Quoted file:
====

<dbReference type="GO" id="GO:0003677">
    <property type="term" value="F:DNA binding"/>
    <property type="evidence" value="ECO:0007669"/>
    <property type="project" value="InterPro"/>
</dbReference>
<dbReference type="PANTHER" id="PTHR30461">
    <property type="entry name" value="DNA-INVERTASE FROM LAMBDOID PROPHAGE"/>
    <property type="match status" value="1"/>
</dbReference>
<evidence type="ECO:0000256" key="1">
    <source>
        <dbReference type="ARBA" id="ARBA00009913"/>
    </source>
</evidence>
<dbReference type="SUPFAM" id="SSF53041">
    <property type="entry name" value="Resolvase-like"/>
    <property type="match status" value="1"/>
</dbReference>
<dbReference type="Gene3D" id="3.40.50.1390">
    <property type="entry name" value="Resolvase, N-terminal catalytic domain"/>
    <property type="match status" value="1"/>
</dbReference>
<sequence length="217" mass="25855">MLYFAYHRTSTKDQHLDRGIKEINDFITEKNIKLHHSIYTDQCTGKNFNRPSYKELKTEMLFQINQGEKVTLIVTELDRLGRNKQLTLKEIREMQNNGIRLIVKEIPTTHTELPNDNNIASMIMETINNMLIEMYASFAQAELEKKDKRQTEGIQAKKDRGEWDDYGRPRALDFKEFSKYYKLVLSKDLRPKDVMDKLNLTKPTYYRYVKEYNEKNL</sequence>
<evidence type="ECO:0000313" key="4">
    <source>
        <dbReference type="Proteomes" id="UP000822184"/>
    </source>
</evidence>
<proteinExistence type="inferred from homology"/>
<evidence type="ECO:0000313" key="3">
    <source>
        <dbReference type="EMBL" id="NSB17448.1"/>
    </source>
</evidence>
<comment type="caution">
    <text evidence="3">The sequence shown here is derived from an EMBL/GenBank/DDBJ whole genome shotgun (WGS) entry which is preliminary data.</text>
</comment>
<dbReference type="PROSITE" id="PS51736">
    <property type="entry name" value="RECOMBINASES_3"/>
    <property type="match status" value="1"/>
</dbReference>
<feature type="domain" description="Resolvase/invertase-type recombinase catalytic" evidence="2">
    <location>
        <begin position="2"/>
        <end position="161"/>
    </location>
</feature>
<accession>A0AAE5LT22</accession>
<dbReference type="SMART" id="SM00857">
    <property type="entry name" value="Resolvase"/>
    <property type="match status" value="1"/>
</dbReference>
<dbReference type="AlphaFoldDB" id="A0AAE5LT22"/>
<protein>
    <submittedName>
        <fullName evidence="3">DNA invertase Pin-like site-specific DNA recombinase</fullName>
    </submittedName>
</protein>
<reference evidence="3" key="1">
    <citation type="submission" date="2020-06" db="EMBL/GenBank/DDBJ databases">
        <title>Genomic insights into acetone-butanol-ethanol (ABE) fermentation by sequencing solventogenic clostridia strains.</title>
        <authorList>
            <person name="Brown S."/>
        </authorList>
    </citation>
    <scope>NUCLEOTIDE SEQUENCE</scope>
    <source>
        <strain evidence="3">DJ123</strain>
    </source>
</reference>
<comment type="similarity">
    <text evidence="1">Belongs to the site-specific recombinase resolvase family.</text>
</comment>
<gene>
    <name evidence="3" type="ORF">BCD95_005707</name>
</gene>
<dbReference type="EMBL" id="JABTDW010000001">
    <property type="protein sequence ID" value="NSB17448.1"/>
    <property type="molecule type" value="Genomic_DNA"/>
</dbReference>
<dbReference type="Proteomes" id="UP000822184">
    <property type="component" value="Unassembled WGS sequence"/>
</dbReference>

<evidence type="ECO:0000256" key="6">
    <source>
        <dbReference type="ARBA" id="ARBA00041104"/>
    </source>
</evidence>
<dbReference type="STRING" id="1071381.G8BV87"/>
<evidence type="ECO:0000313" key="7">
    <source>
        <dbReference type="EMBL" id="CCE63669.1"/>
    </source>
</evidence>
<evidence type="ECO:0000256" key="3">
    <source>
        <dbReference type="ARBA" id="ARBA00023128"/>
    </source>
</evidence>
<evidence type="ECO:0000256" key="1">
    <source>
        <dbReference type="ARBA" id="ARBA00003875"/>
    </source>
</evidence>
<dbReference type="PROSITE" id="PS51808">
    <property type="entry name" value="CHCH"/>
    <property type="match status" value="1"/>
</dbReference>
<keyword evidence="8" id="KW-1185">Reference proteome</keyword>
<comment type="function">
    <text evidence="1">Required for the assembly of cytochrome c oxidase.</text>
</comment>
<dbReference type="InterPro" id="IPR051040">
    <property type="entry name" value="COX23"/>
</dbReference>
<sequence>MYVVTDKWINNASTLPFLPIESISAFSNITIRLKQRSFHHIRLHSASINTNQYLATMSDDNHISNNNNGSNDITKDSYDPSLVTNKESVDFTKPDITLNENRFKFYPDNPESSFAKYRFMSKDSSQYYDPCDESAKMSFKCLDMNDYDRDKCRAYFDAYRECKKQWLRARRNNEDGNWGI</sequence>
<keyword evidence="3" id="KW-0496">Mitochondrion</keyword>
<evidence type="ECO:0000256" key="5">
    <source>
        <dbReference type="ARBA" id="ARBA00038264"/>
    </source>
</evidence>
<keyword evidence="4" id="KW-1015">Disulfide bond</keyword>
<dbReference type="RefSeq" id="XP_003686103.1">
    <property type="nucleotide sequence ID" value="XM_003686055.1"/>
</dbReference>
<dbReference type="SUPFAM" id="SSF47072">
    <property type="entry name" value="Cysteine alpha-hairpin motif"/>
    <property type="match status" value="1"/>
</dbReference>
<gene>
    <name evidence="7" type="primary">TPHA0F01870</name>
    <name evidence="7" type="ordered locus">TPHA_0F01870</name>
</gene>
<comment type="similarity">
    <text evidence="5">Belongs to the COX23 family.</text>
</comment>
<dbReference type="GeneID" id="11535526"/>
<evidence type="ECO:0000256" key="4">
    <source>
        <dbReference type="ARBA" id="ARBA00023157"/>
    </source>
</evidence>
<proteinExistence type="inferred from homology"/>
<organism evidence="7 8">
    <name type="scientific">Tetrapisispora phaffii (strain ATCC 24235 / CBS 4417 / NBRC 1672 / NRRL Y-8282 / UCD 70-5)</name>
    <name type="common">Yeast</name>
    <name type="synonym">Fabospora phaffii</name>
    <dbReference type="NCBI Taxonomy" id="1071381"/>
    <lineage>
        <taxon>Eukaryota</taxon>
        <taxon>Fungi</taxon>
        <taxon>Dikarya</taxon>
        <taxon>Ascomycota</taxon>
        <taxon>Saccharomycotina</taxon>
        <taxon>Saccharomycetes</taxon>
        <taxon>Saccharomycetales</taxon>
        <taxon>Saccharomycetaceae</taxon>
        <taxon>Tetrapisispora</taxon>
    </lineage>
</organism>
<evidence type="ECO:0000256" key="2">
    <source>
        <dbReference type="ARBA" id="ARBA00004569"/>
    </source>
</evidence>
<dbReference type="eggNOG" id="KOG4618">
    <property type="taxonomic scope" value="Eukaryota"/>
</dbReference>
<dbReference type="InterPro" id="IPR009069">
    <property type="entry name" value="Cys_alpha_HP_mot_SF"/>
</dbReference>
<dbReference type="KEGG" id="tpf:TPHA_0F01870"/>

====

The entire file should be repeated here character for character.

<dbReference type="GO" id="GO:0003677">
    <property type="term" value="F:DNA binding"/>
    <property type="evidence" value="ECO:0007669"/>
    <property type="project" value="InterPro"/>
</dbReference>
<dbReference type="PANTHER" id="PTHR30461">
    <property type="entry name" value="DNA-INVERTASE FROM LAMBDOID PROPHAGE"/>
    <property type="match status" value="1"/>
</dbReference>
<evidence type="ECO:0000256" key="1">
    <source>
        <dbReference type="ARBA" id="ARBA00009913"/>
    </source>
</evidence>
<dbReference type="SUPFAM" id="SSF53041">
    <property type="entry name" value="Resolvase-like"/>
    <property type="match status" value="1"/>
</dbReference>
<dbReference type="Gene3D" id="3.40.50.1390">
    <property type="entry name" value="Resolvase, N-terminal catalytic domain"/>
    <property type="match status" value="1"/>
</dbReference>
<sequence length="217" mass="25855">MLYFAYHRTSTKDQHLDRGIKEINDFITEKNIKLHHSIYTDQCTGKNFNRPSYKELKTEMLFQINQGEKVTLIVTELDRLGRNKQLTLKEIREMQNNGIRLIVKEIPTTHTELPNDNNIASMIMETINNMLIEMYASFAQAELEKKDKRQTEGIQAKKDRGEWDDYGRPRALDFKEFSKYYKLVLSKDLRPKDVMDKLNLTKPTYYRYVKEYNEKNL</sequence>
<evidence type="ECO:0000313" key="4">
    <source>
        <dbReference type="Proteomes" id="UP000822184"/>
    </source>
</evidence>
<proteinExistence type="inferred from homology"/>
<evidence type="ECO:0000313" key="3">
    <source>
        <dbReference type="EMBL" id="NSB17448.1"/>
    </source>
</evidence>
<comment type="caution">
    <text evidence="3">The sequence shown here is derived from an EMBL/GenBank/DDBJ whole genome shotgun (WGS) entry which is preliminary data.</text>
</comment>
<dbReference type="PROSITE" id="PS51736">
    <property type="entry name" value="RECOMBINASES_3"/>
    <property type="match status" value="1"/>
</dbReference>
<feature type="domain" description="Resolvase/invertase-type recombinase catalytic" evidence="2">
    <location>
        <begin position="2"/>
        <end position="161"/>
    </location>
</feature>
<accession>A0AAE5LT22</accession>
<dbReference type="SMART" id="SM00857">
    <property type="entry name" value="Resolvase"/>
    <property type="match status" value="1"/>
</dbReference>
<dbReference type="AlphaFoldDB" id="A0AAE5LT22"/>
<protein>
    <submittedName>
        <fullName evidence="3">DNA invertase Pin-like site-specific DNA recombinase</fullName>
    </submittedName>
</protein>
<reference evidence="3" key="1">
    <citation type="submission" date="2020-06" db="EMBL/GenBank/DDBJ databases">
        <title>Genomic insights into acetone-butanol-ethanol (ABE) fermentation by sequencing solventogenic clostridia strains.</title>
        <authorList>
            <person name="Brown S."/>
        </authorList>
    </citation>
    <scope>NUCLEOTIDE SEQUENCE</scope>
    <source>
        <strain evidence="3">DJ123</strain>
    </source>
</reference>
<comment type="similarity">
    <text evidence="1">Belongs to the site-specific recombinase resolvase family.</text>
</comment>
<gene>
    <name evidence="3" type="ORF">BCD95_005707</name>
</gene>
<dbReference type="EMBL" id="JABTDW010000001">
    <property type="protein sequence ID" value="NSB17448.1"/>
    <property type="molecule type" value="Genomic_DNA"/>
</dbReference>
<dbReference type="Proteomes" id="UP000822184">
    <property type="component" value="Unassembled WGS sequence"/>
</dbReference>

<evidence type="ECO:0000256" key="6">
    <source>
        <dbReference type="ARBA" id="ARBA00041104"/>
    </source>
</evidence>
<dbReference type="STRING" id="1071381.G8BV87"/>
<evidence type="ECO:0000313" key="7">
    <source>
        <dbReference type="EMBL" id="CCE63669.1"/>
    </source>
</evidence>
<evidence type="ECO:0000256" key="3">
    <source>
        <dbReference type="ARBA" id="ARBA00023128"/>
    </source>
</evidence>
<evidence type="ECO:0000256" key="1">
    <source>
        <dbReference type="ARBA" id="ARBA00003875"/>
    </source>
</evidence>
<dbReference type="PROSITE" id="PS51808">
    <property type="entry name" value="CHCH"/>
    <property type="match status" value="1"/>
</dbReference>
<keyword evidence="8" id="KW-1185">Reference proteome</keyword>
<comment type="function">
    <text evidence="1">Required for the assembly of cytochrome c oxidase.</text>
</comment>
<dbReference type="InterPro" id="IPR051040">
    <property type="entry name" value="COX23"/>
</dbReference>
<sequence>MYVVTDKWINNASTLPFLPIESISAFSNITIRLKQRSFHHIRLHSASINTNQYLATMSDDNHISNNNNGSNDITKDSYDPSLVTNKESVDFTKPDITLNENRFKFYPDNPESSFAKYRFMSKDSSQYYDPCDESAKMSFKCLDMNDYDRDKCRAYFDAYRECKKQWLRARRNNEDGNWGI</sequence>
<keyword evidence="3" id="KW-0496">Mitochondrion</keyword>
<evidence type="ECO:0000256" key="5">
    <source>
        <dbReference type="ARBA" id="ARBA00038264"/>
    </source>
</evidence>
<keyword evidence="4" id="KW-1015">Disulfide bond</keyword>
<dbReference type="RefSeq" id="XP_003686103.1">
    <property type="nucleotide sequence ID" value="XM_003686055.1"/>
</dbReference>
<dbReference type="SUPFAM" id="SSF47072">
    <property type="entry name" value="Cysteine alpha-hairpin motif"/>
    <property type="match status" value="1"/>
</dbReference>
<gene>
    <name evidence="7" type="primary">TPHA0F01870</name>
    <name evidence="7" type="ordered locus">TPHA_0F01870</name>
</gene>
<comment type="similarity">
    <text evidence="5">Belongs to the COX23 family.</text>
</comment>
<dbReference type="GeneID" id="11535526"/>
<evidence type="ECO:0000256" key="4">
    <source>
        <dbReference type="ARBA" id="ARBA00023157"/>
    </source>
</evidence>
<proteinExistence type="inferred from homology"/>
<organism evidence="7 8">
    <name type="scientific">Tetrapisispora phaffii (strain ATCC 24235 / CBS 4417 / NBRC 1672 / NRRL Y-8282 / UCD 70-5)</name>
    <name type="common">Yeast</name>
    <name type="synonym">Fabospora phaffii</name>
    <dbReference type="NCBI Taxonomy" id="1071381"/>
    <lineage>
        <taxon>Eukaryota</taxon>
        <taxon>Fungi</taxon>
        <taxon>Dikarya</taxon>
        <taxon>Ascomycota</taxon>
        <taxon>Saccharomycotina</taxon>
        <taxon>Saccharomycetes</taxon>
        <taxon>Saccharomycetales</taxon>
        <taxon>Saccharomycetaceae</taxon>
        <taxon>Tetrapisispora</taxon>
    </lineage>
</organism>
<evidence type="ECO:0000256" key="2">
    <source>
        <dbReference type="ARBA" id="ARBA00004569"/>
    </source>
</evidence>
<dbReference type="eggNOG" id="KOG4618">
    <property type="taxonomic scope" value="Eukaryota"/>
</dbReference>
<dbReference type="InterPro" id="IPR009069">
    <property type="entry name" value="Cys_alpha_HP_mot_SF"/>
</dbReference>
<dbReference type="KEGG" id="tpf:TPHA_0F01870"/>